Journey juju and supporting an artist’s creative adventure of a lifetime

Travelshines4
My coach, Cynthia Morris, is embarking on the journey of a lifetime–heading out for months (maybe longer) to explore her writing and embark on new creative pursuits. But something seems to have gone awry in the process. She can’t stop making these darn travel shrines! (They’re the only match boxes you can carry on a plane.) And she’s started a whole new blog where you can follow along on her travels: Journey JuJu.

Me and my travel shrine

I’m all for good travel mojo–especially with all of the hassles these days. So I signed on and have my own travel shrine. In fact, I’m now part of the travel shrine movement. (Did you hear about it?) Here’s a pic of my shrine at 25,000 feet on my way back to Denver on Wednesday. My seat mate didn’t mind because I had an empty seat next to me. How’s that for good journey juju?!
Shrines

Get this . . . my last trip I didn’t have the shrine with me and is the time I had my camera stolen. I learned my lesson. That shrine is going on all my trips now. Whatever it takes.

Travelshrines3
Be part of the artist’s journey

The coolest thing is that Cynthia is selling these shrines for just $24.95 and offering free shipping when you buy right now. By buying them, you create extra special karma because you are supporting an artist on her creative adventure. Not only that, a portion of the proceeds go to support an entrepreneur in the developing world through Kiva. That’s got to be awesome karma you can use for all of your trips–be they to the grocery store or to a distant land.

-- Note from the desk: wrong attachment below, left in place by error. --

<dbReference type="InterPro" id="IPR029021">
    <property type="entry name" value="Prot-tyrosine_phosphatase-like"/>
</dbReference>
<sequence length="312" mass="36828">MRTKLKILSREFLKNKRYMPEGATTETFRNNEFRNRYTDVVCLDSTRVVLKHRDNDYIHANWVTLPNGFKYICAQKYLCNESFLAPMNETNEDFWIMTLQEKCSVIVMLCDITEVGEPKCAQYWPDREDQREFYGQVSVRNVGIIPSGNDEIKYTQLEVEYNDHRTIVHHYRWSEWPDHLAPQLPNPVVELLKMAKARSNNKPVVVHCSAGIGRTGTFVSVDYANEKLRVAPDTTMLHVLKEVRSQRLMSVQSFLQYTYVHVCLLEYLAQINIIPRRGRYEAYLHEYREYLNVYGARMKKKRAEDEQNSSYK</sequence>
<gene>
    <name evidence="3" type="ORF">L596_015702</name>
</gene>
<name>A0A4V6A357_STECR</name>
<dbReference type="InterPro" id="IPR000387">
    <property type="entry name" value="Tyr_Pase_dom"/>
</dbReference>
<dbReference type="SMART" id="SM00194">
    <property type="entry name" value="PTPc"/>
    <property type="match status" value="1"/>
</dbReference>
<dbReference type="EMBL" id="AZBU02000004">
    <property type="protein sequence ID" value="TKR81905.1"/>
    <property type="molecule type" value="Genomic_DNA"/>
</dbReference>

Cynthia’s travel shrines reminded me of Karen Bubb’s story of creative financing for her trip to China, which is documented in I’d Rather Be in the Studio! on pages 215-217.

Consider supporting an artist and getting good journey juju in return.

Send to Kindle

9 comments to Journey juju and supporting an artist’s creative adventure of a lifetime

  • How fabulous. They remind me of Peruvian nativity matchboxes. I always carry my toys with me on the plane: a mini watercolor set, pencils, a glue stick, those cool, new-ish brushes that have a teaspoon of water in the base so you don’t need to carry water… Everything is, of course, in the required ziplock. Unfortunately I rarely open that ziplock since I also carry my laptop, and reading, usually start out doing paper work,journaling and then degenerate into drooling naps… How fabulous to have a mini-goal of creativity to undertake on the plane. I’m headed to Spain for an artists residency in May and will carefully select my art materials for the flight. The challenge is on.

  • Luggage Forward is a service that picks up & delivers your bags before you yourself travel…(a concierge will call to say your bags have arrived)…On My Way is a new around $25 optional surcharge some airlines are adding, that will provide above & beyond service if your flight is delayed or cancelled…& will somebody tell or send Naomi Campbell a travel shrine? Although, my mum just went through Heathrow too, & now her bags are in the 28,000 sitting in a warehouse in Milan…(maybe Naomi is right this time)…

  • “Strike-anywhere Matches – One book of safety (non-strike anywhere) matches are permitted as carry-on items, but all matches are prohibited in checked baggage.” just an afterthought…